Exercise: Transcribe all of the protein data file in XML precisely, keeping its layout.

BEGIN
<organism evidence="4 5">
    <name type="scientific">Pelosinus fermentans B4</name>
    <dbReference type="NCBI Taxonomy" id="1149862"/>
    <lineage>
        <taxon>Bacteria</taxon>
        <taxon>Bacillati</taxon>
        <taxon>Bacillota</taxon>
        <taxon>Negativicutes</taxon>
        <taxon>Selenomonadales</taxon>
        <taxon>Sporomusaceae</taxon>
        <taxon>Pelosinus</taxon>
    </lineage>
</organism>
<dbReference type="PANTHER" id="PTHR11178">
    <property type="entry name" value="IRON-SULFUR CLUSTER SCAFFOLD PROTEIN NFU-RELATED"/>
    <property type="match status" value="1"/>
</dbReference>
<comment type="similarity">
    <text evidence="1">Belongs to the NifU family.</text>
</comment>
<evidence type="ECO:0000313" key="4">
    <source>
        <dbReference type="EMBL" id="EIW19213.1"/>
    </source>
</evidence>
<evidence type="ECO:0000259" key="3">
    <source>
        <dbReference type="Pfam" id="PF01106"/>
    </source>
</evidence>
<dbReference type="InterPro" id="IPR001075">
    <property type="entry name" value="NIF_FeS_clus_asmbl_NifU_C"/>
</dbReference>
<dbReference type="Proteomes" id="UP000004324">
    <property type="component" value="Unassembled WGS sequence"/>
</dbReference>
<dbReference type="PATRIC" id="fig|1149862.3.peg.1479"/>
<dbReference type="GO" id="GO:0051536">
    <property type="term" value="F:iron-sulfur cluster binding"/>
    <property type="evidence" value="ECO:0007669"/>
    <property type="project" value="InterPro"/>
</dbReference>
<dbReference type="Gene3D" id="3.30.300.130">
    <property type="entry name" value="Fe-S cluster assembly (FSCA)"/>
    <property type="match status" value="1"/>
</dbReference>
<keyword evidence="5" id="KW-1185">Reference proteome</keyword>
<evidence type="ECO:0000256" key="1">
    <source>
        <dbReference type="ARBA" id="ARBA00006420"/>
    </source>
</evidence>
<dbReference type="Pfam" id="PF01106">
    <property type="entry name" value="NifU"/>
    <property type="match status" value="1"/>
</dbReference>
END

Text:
<organism evidence="4 5">
    <name type="scientific">Pelosinus fermentans B4</name>
    <dbReference type="NCBI Taxonomy" id="1149862"/>
    <lineage>
        <taxon>Bacteria</taxon>
        <taxon>Bacillati</taxon>
        <taxon>Bacillota</taxon>
        <taxon>Negativicutes</taxon>
        <taxon>Selenomonadales</taxon>
        <taxon>Sporomusaceae</taxon>
        <taxon>Pelosinus</taxon>
    </lineage>
</organism>
<dbReference type="PANTHER" id="PTHR11178">
    <property type="entry name" value="IRON-SULFUR CLUSTER SCAFFOLD PROTEIN NFU-RELATED"/>
    <property type="match status" value="1"/>
</dbReference>
<comment type="similarity">
    <text evidence="1">Belongs to the NifU family.</text>
</comment>
<evidence type="ECO:0000313" key="4">
    <source>
        <dbReference type="EMBL" id="EIW19213.1"/>
    </source>
</evidence>
<evidence type="ECO:0000259" key="3">
    <source>
        <dbReference type="Pfam" id="PF01106"/>
    </source>
</evidence>
<dbReference type="InterPro" id="IPR001075">
    <property type="entry name" value="NIF_FeS_clus_asmbl_NifU_C"/>
</dbReference>
<dbReference type="Proteomes" id="UP000004324">
    <property type="component" value="Unassembled WGS sequence"/>
</dbReference>
<dbReference type="PATRIC" id="fig|1149862.3.peg.1479"/>
<dbReference type="GO" id="GO:0051536">
    <property type="term" value="F:iron-sulfur cluster binding"/>
    <property type="evidence" value="ECO:0007669"/>
    <property type="project" value="InterPro"/>
</dbReference>
<dbReference type="Gene3D" id="3.30.300.130">
    <property type="entry name" value="Fe-S cluster assembly (FSCA)"/>
    <property type="match status" value="1"/>
</dbReference>
<keyword evidence="5" id="KW-1185">Reference proteome</keyword>
<evidence type="ECO:0000256" key="1">
    <source>
        <dbReference type="ARBA" id="ARBA00006420"/>
    </source>
</evidence>
<dbReference type="Pfam" id="PF01106">
    <property type="entry name" value="NifU"/>
    <property type="match status" value="1"/>
</dbReference>